2. Excellent points, Mukund. Great lessons for all of us! Especially the ones about shipping early and managing expectations. Many of us are guilty of not doing those well enough…

  3. Excellent points, Mukund. Great lessons for all of us! Especially the ones about shipping early and managing expectations. Many of us are guilty of not doing those well enough…

  4. Hi,

    I like to seek an advice from you :). I left my job last September to join my buddy in a startup. Things wasn’t going too well at the initially stage, but we strives to go on. But to keep ourselves a life, we took on part time jobs. Now we are still with the part time jobs and our startup is moving slowly even thou there are expressed interest in our product. 3 more months it would be a year. I do not want to drag on yet at the same time how can I let me buddy know that we are slowing down?

    Thank u!

      1. hi mukund,

        it was real eye opener to read your article..main also same story of bryan lee…..need your inputs….confusedddddddddddddddd………………………..

  5. young entrepereneurs(read after toling for 2 years straight after college) have no where to go in India..its a taboo..deserted by famliy.booed by friends and they cannot even get a job coz they do not have so called relevant “work ex”.Their sprits are demoralized. 😦

      1. Sadly we never made one sir ,the headers are scary work experience, responsibilities(we did every thing market research,fund raising,marketing, networking et al).

  6. Good Post.. Every one faces failure at some sort of entrepreneur Journey some in initial stages, some in middle and some fail to release product and some fail to market and some fail to do business. Out of all its all how Entrepreneurs take Failure. Your post clearly presents how to take failures as learning lessons rather than taking failures as failures and get into negative thoughts. and Finally with out Failure , we cant define ” Success ”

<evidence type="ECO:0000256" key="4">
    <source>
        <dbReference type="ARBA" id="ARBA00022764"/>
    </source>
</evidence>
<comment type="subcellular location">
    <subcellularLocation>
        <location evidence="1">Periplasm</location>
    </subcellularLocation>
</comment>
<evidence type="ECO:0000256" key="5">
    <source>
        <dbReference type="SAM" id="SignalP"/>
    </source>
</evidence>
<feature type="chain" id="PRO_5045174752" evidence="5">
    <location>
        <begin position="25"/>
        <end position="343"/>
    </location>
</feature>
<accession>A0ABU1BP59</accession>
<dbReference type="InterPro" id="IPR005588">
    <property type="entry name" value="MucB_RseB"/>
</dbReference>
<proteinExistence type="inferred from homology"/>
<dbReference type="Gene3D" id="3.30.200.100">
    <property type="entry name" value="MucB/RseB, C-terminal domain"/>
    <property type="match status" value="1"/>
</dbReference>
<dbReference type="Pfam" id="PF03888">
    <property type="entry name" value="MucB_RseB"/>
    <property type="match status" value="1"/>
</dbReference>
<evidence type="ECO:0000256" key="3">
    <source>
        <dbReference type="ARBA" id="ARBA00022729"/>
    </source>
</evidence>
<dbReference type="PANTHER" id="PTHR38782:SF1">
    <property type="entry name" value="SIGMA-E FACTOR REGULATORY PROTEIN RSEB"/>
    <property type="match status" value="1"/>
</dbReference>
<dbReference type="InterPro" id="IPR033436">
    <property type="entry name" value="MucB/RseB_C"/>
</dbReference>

7. ever step taking for or in a startup venture is lucid with fact of what to do when !
    but as said it is also necessarily imp to know quickly on what not to do when !

    Also has i have noticed that after taken a startup know how (after college) people or rather entrepreneurs ready take you in, if you can present them with relevant parallel thinking

  8. Hi Mukund,

    Again a piece of gem from you!!! . Failure is the new Success :-). I would suggest to put FB ‘Like’ Button so that people can openly ‘Like’ your posts 😀

  9. Hi Mukund.. great post like always, what is your view on learning from others mistakes, lean startup, risk minimization and blah blah blah.

    my first start-up tanked very badly mostly because we did a classic mistake of not talking to customers first and focusing on the product only. wish someone who had done this mistake earlier told us about it.

    1. Learning by reading about a mistake made – 5% value.
      Learning by listening to another person telling you about their mistake – 10% value.
      Learning by watching and seeing another person make a mistake – 50% value.
      Learning by making your own mistakes – priceless and invaluable.

  10. Great article mukund
    this week it seems my startup(the one i work for) might wind off.. it was a small two months affair where we built the prototype and it is going down..
    for just out of college fresher, i can totally relate to your post.. 🙂
    -keep writing

  11. Thanks for sharing your failures. Very few people does that.

    My question is:When does one know that their startup has failed? Entrepreneurs don’t give up easily.

    For example, me and my partner started working on an idea in feb 2011. We launched the prototype in June 2011. By Aug we realized it’s not going to work out the way it is. We either have to add more features or pivot. we decided to pivot by narrowing down our customers. From “for anyone who loves to cook” to “housewives who take cooking classes n take cake orders from home”. By Dec next prototype was ready. We didn’t launch it but have been showing it to selected customers. 2/10 are interested 2/10 are interested only in the store(just a part of the product).